Concrete. This package should contain requirements that implement or satisfy the business requirements. Requirements in this package should only depend on the requirements specified in the Business package via the «derive» relationships. For example if the business requirement is ‘The system shall track changes in projects’, then its counterpart in concrete requirements could be ‘The system shall support element-level versioning’.
Figure 2 summarizes what has been described so far. It shows the dependencies between the requirements in top-level requirement packages expressed as «derive» relationships.
Figure 2 Dependencies between requirements in top-level packages.
Contents of the Business Requirements Layer
The Business requirements package should have a single non-derived requirement root element (we will further refer to this element as to root requirement in this document). There can be other root requirements but they can only be derived directly or indirectly from the root requirement. In order to emphasize that there is only a single true root element, other root elements should be moved into packages which represent logical units of a system. Non-derived and derived root elements should be owned by the packages. Other requirements should be owned by requirements. In other words, the requirement should either be a root requirement, or belong to the root requirement directly or indirectly, or be derived from the requirements that belong to the root requirement directly or indirectly.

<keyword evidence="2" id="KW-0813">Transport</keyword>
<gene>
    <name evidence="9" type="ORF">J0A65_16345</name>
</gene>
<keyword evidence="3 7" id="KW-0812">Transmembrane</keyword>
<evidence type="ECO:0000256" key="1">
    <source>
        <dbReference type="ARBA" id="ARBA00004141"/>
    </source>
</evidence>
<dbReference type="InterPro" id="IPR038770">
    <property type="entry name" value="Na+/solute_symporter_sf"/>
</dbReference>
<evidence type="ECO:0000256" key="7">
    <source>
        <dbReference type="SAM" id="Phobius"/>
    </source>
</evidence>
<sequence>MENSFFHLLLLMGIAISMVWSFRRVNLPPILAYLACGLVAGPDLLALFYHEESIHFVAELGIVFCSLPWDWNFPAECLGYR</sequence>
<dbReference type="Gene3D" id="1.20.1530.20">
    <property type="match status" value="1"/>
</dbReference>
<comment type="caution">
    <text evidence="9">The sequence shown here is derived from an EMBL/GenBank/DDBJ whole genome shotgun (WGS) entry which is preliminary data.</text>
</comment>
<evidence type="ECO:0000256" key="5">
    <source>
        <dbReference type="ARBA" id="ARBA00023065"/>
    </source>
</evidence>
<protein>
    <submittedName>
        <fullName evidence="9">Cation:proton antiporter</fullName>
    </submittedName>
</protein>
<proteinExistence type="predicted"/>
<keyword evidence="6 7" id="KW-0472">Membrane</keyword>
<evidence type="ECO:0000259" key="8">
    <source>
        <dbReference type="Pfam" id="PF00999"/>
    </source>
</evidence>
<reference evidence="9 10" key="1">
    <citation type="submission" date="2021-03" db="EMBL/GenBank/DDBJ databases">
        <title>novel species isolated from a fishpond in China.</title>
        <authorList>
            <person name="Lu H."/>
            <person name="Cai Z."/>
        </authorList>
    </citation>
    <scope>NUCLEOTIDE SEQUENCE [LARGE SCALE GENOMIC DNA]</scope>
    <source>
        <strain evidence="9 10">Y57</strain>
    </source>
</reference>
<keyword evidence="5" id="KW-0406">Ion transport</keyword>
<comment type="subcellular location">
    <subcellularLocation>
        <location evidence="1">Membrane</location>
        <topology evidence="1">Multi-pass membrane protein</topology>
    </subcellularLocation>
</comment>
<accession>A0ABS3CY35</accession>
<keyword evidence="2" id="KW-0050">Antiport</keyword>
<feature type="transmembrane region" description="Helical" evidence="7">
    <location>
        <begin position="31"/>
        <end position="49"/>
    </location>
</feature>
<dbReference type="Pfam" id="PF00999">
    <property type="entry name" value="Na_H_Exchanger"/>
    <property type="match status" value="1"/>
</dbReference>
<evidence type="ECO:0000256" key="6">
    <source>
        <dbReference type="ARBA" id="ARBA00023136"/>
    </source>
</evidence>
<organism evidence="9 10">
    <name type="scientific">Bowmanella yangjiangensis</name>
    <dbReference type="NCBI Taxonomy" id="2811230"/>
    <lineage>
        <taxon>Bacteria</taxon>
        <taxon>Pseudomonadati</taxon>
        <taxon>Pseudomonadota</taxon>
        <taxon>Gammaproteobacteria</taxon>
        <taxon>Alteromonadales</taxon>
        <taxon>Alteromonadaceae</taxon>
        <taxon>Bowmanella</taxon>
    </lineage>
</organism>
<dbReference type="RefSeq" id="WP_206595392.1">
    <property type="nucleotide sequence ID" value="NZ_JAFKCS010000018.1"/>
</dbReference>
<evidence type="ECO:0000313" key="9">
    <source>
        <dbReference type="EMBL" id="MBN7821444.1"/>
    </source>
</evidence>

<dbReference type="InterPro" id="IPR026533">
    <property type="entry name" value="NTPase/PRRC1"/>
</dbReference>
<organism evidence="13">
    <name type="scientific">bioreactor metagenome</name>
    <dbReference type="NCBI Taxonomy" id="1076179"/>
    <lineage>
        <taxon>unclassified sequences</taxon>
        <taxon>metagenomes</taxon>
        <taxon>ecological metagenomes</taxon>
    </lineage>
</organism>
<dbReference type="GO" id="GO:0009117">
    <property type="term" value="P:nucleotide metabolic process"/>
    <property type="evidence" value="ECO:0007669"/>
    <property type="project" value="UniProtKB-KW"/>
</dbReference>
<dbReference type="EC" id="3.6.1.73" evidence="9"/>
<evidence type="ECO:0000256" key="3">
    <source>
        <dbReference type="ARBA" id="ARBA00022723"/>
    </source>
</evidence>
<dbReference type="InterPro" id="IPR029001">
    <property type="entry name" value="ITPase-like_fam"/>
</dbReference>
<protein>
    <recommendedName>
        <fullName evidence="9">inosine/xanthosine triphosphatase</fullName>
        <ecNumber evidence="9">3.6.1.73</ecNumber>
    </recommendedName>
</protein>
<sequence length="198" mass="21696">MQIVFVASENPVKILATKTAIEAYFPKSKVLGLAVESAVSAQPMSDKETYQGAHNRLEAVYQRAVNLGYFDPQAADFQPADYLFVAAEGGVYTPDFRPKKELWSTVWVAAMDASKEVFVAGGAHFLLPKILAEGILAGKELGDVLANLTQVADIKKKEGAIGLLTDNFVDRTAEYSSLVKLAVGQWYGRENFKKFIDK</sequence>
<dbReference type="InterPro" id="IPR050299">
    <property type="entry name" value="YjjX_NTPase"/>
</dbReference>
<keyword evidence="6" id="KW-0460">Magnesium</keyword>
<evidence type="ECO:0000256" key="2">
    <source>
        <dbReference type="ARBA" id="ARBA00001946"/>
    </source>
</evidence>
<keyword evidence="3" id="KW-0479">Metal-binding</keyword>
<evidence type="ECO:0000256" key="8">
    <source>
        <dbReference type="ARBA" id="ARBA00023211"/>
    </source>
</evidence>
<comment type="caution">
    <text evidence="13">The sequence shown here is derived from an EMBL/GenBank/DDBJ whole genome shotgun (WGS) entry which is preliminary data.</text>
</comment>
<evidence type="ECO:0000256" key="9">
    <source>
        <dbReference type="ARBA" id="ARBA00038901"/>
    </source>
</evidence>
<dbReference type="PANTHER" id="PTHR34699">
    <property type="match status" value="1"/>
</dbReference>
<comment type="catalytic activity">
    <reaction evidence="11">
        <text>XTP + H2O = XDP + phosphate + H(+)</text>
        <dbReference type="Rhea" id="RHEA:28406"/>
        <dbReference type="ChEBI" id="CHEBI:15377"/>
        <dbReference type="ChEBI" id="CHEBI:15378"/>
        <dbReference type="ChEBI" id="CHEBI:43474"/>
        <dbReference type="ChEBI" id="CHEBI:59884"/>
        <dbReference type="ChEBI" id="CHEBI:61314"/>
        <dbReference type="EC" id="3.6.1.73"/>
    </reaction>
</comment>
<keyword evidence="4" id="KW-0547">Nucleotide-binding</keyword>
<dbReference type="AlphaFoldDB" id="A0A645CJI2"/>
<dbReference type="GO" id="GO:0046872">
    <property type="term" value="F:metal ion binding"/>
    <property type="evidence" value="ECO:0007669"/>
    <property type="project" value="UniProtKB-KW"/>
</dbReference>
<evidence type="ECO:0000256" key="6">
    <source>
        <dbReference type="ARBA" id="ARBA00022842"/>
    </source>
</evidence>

The root requirement should be named the same as the framework/tool/plugin is named (without version), e.g. Cameo Infrastructure.
There should be a single diagram directly under the Business package or owned by the root requirement. It should be the starting point for reading framework/tool/plugin requirements (e.g. its name could be High-Level Requirements). This diagram should have a symbol representing the root requirement and (possibly) its directly owned requirements.
The sample structure of the Business package is shown in Figure 3. There is a root requirement under this package and a single diagram graphically representing it. There is also a bunch of packages which contain requirements derived directly or indirectly from the root requirement.
Figure 3 Structure of the Business package.
Contents of the Concrete Requirements Layer